Although silver investors have suffered enormously in recent years, a key leading metric is suggesting that prices may soar in the near future. Silver investors who bought precious metals the last time this indicator hit its top would have earned a stunning 420% return.
I should warn you; this isn’t a get-rich-quick scheme. There could be severe turbulence along the way, but if you buy at the right time and under the right circumstances, there is a lot of money to be made. The upside of silver is perennially undervalued, but it’s rarely been as bad as this.
An ounce of gold is currently worth 77 ounces of silver, as opposed to 32:1 in 2011. When you consider long-term trends and the headwinds against precious metals, it becomes clear that silver’s present cheapness is a historical anomaly.
So what’s happening here? What combination of factors are conspiring to keep the grey metal down?
Chart courtesy of www.StockCharts.com
The uncomfortable reality is that capital fled from commodities between 2011 and 2015, but we saw a huge stock market rally. Money poured into equities as the Federal Reserve printed tens of billions of dollars every month, inflating share prices without any regard for reality.
Since bottoming out in early 2009, the S&P 500 and the Dow Jones grew 120% and 98%, respectively. The NASDAQ returned a whopping 197% in the same timeframe. In contrast, silver has fallen more than 70% from its $50.00 peak in 2011.
Curiously, gold prices only declined by little more than 40%. Quantitative easing fostered a speculative bubble in equities, thus reducing the need for safe haven assets like gold and silver. But why was silver so disproportionately affected?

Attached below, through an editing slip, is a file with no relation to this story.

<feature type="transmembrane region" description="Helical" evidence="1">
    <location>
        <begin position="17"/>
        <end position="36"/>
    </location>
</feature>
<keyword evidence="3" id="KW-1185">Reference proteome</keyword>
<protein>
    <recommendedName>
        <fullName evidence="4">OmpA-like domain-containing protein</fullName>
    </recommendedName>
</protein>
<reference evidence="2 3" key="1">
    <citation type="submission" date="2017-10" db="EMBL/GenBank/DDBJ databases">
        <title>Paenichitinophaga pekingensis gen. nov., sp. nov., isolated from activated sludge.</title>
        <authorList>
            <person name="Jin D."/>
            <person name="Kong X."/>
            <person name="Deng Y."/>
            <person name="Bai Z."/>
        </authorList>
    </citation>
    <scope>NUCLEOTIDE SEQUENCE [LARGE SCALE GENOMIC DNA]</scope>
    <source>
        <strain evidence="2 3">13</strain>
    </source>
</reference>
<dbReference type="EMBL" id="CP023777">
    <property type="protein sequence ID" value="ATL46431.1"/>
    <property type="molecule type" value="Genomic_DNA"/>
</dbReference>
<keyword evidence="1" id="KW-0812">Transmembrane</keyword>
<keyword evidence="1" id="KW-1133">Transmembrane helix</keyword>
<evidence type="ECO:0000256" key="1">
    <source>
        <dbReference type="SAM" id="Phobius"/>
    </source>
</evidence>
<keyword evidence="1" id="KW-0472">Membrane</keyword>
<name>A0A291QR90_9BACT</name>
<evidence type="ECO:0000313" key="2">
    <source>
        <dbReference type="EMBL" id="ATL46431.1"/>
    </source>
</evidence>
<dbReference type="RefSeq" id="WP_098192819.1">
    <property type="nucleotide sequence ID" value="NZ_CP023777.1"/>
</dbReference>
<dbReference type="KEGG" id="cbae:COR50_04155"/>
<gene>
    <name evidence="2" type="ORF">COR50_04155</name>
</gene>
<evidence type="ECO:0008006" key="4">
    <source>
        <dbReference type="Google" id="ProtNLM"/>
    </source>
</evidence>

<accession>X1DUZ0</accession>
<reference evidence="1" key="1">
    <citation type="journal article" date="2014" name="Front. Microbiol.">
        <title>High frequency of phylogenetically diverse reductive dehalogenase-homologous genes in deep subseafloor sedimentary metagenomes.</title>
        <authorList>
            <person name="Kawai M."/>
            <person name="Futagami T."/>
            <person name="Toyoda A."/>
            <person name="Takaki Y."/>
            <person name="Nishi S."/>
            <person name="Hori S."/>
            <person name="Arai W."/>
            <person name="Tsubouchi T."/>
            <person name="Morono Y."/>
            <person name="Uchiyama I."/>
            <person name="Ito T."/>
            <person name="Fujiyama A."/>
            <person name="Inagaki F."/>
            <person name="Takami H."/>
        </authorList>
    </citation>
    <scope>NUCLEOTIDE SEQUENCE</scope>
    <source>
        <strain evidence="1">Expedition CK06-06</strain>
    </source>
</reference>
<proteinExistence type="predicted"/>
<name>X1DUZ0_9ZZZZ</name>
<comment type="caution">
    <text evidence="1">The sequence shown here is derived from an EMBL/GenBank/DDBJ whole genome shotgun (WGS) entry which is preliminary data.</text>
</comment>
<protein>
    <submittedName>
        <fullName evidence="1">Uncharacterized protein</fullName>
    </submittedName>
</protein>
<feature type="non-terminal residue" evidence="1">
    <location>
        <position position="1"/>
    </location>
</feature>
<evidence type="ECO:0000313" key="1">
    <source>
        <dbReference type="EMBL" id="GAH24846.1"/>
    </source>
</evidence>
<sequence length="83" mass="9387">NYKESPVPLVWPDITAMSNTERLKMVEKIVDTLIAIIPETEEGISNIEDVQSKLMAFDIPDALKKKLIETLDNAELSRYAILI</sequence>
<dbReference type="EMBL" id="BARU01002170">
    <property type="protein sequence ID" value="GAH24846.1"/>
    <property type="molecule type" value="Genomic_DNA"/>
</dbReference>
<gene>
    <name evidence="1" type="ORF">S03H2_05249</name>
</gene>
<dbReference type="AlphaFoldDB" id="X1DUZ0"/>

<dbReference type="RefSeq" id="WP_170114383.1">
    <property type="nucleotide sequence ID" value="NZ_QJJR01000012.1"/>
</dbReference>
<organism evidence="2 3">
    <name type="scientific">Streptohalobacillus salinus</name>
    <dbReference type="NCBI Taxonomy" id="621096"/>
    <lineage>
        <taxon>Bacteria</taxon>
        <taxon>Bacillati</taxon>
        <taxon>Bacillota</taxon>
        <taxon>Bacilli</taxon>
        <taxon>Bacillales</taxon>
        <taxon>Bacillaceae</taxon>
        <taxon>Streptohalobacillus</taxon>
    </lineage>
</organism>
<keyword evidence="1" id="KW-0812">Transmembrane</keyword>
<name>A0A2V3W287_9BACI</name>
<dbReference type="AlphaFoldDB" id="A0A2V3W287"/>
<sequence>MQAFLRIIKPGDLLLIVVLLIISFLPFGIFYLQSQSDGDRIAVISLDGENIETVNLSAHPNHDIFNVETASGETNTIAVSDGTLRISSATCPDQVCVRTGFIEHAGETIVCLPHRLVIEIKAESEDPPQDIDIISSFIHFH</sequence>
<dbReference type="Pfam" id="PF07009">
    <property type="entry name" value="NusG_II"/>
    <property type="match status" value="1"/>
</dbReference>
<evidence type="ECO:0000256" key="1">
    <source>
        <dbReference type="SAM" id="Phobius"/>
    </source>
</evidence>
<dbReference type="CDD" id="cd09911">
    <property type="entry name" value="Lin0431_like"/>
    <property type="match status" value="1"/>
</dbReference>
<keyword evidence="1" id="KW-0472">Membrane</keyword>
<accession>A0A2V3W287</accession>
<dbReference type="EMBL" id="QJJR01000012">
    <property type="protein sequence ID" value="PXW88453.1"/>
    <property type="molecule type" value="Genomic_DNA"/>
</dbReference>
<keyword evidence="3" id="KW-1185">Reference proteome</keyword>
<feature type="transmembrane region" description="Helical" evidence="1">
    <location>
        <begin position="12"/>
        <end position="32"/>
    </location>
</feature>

The answer is frustratingly simple: investors sometimes act irrationally. Let me explain.
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Gold and silver prices tend to move in tandem over the long haul, but their relationship can fracture in the short term when market psychology overtakes fundamental analysis. The correlation is modeled by the silver-gold price ratio, which averaged a conversion rate of 42.8 over the previous 40 years.
Silver prices traditionally mirror gold’s movements, and vice versa, but there are moments when the silver-gold ratio strays absurdly far from the mean. At such times, investors stand to make a killing.
There have been three such instances in the last 20 years:
Chart courtesy of www.StockCharts.com
What the chart above illustrates is a distortion in the true value of silver. Since we moved to a fiat system, precious metals are occasionally mispriced because their value is determined by market forces.
When the gap between gold and silver prices exceeds a multiple of 70, a correction is around the corner. The last three times the ratio peaked were in 1995, 2003, and 2011. The respective gains were 70%, 200%, and 420%.
Can it happen again?
Is Silver Going to $50.00?
The prospect of $50.00 silver is exciting for fans of the grey metal. And better yet, it could happen sooner than anyone expects. Remember that 70 was the magic number for the silver-gold ratio, and right now we’re sitting at a conversion rate of 77.
The last time gold was so expensive relative to silver, a smart investor would have bought the grey metal and just sat back. And they would have made a whopping 420%!
Another reason silver prices always rebalance is the natural silver-gold ratio. When investors look at their screens and see price charts for the precious metals, they often forget about these are physical properties.
The Earth has a finite supply of each metal, and intrinsic value of silver and gold is ultimately tied to their physical abundance. When you compare the total number of silver and gold deposits, the ratio rounds out to 17, which reinforces my point about silver being grossly undervalued.